Chimps Found Drinking Booze In The Wild

437 Chimps Found Drinking Booze In The Wild
Tambako The Jaguar/flickr CC BY-ND 2.0

You might think your mates act like chimps once they’ve had too much hooch, and you might be closer to the truth than you’d think. Wild chimps have been found boozing on wine in the forests of West Africa, and seem to have formed a habit of it.  

The study, published in the Royal Society journal Open Science, describes how the wild chimpanzees of Bossou in the West African country of Guinea are partial to a little tipple of palm wine. Well, slightly more than a little tipple really—one was recorded drinking over three liters in one sitting. Using leaves as sponges and scoops, the primates were shown to engage in habitual drinking, defined as quaffing the booze on different occasions.


The wine sampled ranged in strength, sitting at an average of around 3% alcohol by volume (ABV)—comparable to a light beer—but rising to an impressive 7% ABV, meaning the primates were probably feeling fairly well oiled by the end of their drinking sessions. They were drunk enough for the scientists watching the apes to report that they “displayed behavioural signs of inebriation.”

Video of the chimps drinking the wine using a leaf as a sponge. Credit: The Guardian/Kyoto University 

In the region where the researchers were studying the chimps, local people harvest the palm wine by making wedge-shaped cuts into the tree's trunk, allowing the sugary sap that seeps out to gather in large containers. The villagers then collect the fermented sweet liquid in the mornings and evenings, as the alcohol concentration rises too high if left any longer.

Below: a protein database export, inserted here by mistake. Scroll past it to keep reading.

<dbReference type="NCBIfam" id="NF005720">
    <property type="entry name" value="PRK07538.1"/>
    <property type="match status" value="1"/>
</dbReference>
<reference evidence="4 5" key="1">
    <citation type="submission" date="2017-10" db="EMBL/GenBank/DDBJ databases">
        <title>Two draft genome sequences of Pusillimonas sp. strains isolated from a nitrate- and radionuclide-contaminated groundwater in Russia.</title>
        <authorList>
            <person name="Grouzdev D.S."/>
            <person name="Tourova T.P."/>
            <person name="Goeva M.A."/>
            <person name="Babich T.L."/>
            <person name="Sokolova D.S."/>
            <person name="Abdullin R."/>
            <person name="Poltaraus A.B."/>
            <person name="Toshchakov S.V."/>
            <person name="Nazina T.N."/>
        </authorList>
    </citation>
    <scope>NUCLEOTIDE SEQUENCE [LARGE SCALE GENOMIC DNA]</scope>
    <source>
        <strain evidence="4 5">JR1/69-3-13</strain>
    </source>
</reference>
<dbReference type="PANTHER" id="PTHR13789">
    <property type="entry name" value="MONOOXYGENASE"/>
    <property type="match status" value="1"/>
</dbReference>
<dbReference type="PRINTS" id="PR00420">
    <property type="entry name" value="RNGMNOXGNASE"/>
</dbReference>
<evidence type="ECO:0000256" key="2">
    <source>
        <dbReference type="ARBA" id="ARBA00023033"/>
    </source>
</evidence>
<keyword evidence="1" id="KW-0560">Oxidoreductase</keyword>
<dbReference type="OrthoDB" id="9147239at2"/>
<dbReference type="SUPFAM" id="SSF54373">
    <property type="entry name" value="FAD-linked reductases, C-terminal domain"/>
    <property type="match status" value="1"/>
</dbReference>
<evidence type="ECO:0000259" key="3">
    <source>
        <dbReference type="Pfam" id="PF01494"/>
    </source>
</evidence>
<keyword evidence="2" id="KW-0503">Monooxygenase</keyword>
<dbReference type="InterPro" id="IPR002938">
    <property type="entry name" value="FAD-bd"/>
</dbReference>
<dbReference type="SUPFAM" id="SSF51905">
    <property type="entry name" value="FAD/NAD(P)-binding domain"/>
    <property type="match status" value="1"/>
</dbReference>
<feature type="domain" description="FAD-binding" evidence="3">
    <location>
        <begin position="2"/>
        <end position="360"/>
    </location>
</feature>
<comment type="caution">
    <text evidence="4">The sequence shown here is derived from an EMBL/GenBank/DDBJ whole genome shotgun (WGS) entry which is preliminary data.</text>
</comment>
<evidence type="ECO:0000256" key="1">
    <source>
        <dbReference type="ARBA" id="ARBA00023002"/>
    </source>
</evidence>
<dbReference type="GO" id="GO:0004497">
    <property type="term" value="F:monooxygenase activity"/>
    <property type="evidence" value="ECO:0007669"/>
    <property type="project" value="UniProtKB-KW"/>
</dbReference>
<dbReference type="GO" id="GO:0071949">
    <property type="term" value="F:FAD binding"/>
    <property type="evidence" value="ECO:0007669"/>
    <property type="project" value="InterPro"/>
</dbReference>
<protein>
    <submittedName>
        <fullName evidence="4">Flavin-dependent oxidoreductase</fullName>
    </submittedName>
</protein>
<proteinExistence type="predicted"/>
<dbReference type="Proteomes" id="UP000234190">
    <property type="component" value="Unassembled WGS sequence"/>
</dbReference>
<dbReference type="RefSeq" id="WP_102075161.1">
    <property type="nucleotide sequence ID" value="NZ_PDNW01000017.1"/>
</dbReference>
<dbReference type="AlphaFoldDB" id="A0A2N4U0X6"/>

This gives the cheeky chimps plenty of time during the day to raid the bar. Despite being watched round the clock, the researchers found that the apes were exclusive day drinkers, sleeping off the buzz at night. Although we don't know whether they experience the same savage hangovers as humans, it seems they may experience restlessness at night like us. The main boozer of the group, for example, is reported to have acted agitated whilst trying to catch some Z's and would take an extra hour to settle down after the sun had set.  


The team, a collaboration of researchers from different institutions, looked over observations of the community of chimps from the past 20 years. They found evidence of 51 wine-drinking events within the group of 26 apes. Whilst they can’t be certain that the chimps actually got drunk, they consumed enough alcohol to equate to around 8.5 UK units—equivalent to around 1 bottle of wine—and showed signs of drunken behavior.  

The study gives an insight into the origin of alcohol drinking in humans. It adds weight to the “drunken monkey hypothesis” that the enzyme needed to digest ethanol, alcohol dehydrogenase, evolved around 10 million years ago in the common ancestor to both chimps and humans, around when animals started eating fermented fruit from the forest floor. Although it seems that the apes can quite easily get a taste for the strong stuff, reports are as yet unconfirmed if the chimps then went for a “cheeky Nando’s” with the lads. 

Main image credit: Tambako The Jaguar/flickr CC BY-ND 2.0


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